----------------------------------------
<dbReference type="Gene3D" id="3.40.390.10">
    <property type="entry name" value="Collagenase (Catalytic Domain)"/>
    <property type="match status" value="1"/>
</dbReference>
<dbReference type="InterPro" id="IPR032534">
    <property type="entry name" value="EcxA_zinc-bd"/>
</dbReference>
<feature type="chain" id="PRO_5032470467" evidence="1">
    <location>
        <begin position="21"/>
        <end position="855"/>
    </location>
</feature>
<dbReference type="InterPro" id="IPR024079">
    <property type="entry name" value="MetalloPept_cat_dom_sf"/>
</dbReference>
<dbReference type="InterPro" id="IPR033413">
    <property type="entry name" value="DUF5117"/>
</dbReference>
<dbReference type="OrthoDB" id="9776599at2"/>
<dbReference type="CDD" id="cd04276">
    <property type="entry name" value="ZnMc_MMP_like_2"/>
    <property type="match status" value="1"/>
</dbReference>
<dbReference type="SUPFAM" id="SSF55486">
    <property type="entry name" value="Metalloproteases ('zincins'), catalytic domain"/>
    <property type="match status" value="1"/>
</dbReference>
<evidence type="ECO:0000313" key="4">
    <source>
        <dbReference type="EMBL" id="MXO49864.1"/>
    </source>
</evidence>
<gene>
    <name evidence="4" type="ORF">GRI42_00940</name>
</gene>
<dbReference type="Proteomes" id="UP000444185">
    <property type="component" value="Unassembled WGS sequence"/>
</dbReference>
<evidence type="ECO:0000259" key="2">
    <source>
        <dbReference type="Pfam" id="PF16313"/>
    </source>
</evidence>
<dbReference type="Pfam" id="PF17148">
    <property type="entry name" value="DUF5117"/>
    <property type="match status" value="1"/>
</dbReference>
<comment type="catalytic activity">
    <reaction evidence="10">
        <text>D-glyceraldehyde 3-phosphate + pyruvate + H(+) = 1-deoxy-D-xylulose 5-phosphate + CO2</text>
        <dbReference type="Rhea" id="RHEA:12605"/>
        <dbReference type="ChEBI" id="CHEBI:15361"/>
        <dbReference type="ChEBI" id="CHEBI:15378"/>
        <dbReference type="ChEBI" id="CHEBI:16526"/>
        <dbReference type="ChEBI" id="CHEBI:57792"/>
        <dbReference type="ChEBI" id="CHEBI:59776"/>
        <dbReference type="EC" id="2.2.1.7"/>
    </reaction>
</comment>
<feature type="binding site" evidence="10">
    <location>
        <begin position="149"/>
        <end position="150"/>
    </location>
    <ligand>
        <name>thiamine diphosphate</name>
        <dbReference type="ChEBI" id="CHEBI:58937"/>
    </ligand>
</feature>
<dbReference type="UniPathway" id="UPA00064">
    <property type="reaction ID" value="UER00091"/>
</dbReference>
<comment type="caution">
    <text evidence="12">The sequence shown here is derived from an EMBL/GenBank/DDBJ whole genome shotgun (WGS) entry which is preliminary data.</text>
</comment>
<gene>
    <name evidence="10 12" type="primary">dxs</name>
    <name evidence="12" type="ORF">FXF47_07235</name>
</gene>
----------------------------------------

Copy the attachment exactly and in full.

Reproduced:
<dbReference type="Gene3D" id="3.40.390.10">
    <property type="entry name" value="Collagenase (Catalytic Domain)"/>
    <property type="match status" value="1"/>
</dbReference>
<dbReference type="InterPro" id="IPR032534">
    <property type="entry name" value="EcxA_zinc-bd"/>
</dbReference>
<feature type="chain" id="PRO_5032470467" evidence="1">
    <location>
        <begin position="21"/>
        <end position="855"/>
    </location>
</feature>
<dbReference type="InterPro" id="IPR024079">
    <property type="entry name" value="MetalloPept_cat_dom_sf"/>
</dbReference>
<dbReference type="InterPro" id="IPR033413">
    <property type="entry name" value="DUF5117"/>
</dbReference>
<dbReference type="OrthoDB" id="9776599at2"/>
<dbReference type="CDD" id="cd04276">
    <property type="entry name" value="ZnMc_MMP_like_2"/>
    <property type="match status" value="1"/>
</dbReference>
<dbReference type="SUPFAM" id="SSF55486">
    <property type="entry name" value="Metalloproteases ('zincins'), catalytic domain"/>
    <property type="match status" value="1"/>
</dbReference>
<evidence type="ECO:0000313" key="4">
    <source>
        <dbReference type="EMBL" id="MXO49864.1"/>
    </source>
</evidence>
<gene>
    <name evidence="4" type="ORF">GRI42_00940</name>
</gene>
<dbReference type="Proteomes" id="UP000444185">
    <property type="component" value="Unassembled WGS sequence"/>
</dbReference>
<evidence type="ECO:0000259" key="2">
    <source>
        <dbReference type="Pfam" id="PF16313"/>
    </source>
</evidence>
<dbReference type="Pfam" id="PF17148">
    <property type="entry name" value="DUF5117"/>
    <property type="match status" value="1"/>
</dbReference>
<comment type="catalytic activity">
    <reaction evidence="10">
        <text>D-glyceraldehyde 3-phosphate + pyruvate + H(+) = 1-deoxy-D-xylulose 5-phosphate + CO2</text>
        <dbReference type="Rhea" id="RHEA:12605"/>
        <dbReference type="ChEBI" id="CHEBI:15361"/>
        <dbReference type="ChEBI" id="CHEBI:15378"/>
        <dbReference type="ChEBI" id="CHEBI:16526"/>
        <dbReference type="ChEBI" id="CHEBI:57792"/>
        <dbReference type="ChEBI" id="CHEBI:59776"/>
        <dbReference type="EC" id="2.2.1.7"/>
    </reaction>
</comment>
<feature type="binding site" evidence="10">
    <location>
        <begin position="149"/>
        <end position="150"/>
    </location>
    <ligand>
        <name>thiamine diphosphate</name>
        <dbReference type="ChEBI" id="CHEBI:58937"/>
    </ligand>
</feature>
<dbReference type="UniPathway" id="UPA00064">
    <property type="reaction ID" value="UER00091"/>
</dbReference>
<comment type="caution">
    <text evidence="12">The sequence shown here is derived from an EMBL/GenBank/DDBJ whole genome shotgun (WGS) entry which is preliminary data.</text>
</comment>
<gene>
    <name evidence="10 12" type="primary">dxs</name>
    <name evidence="12" type="ORF">FXF47_07235</name>
</gene>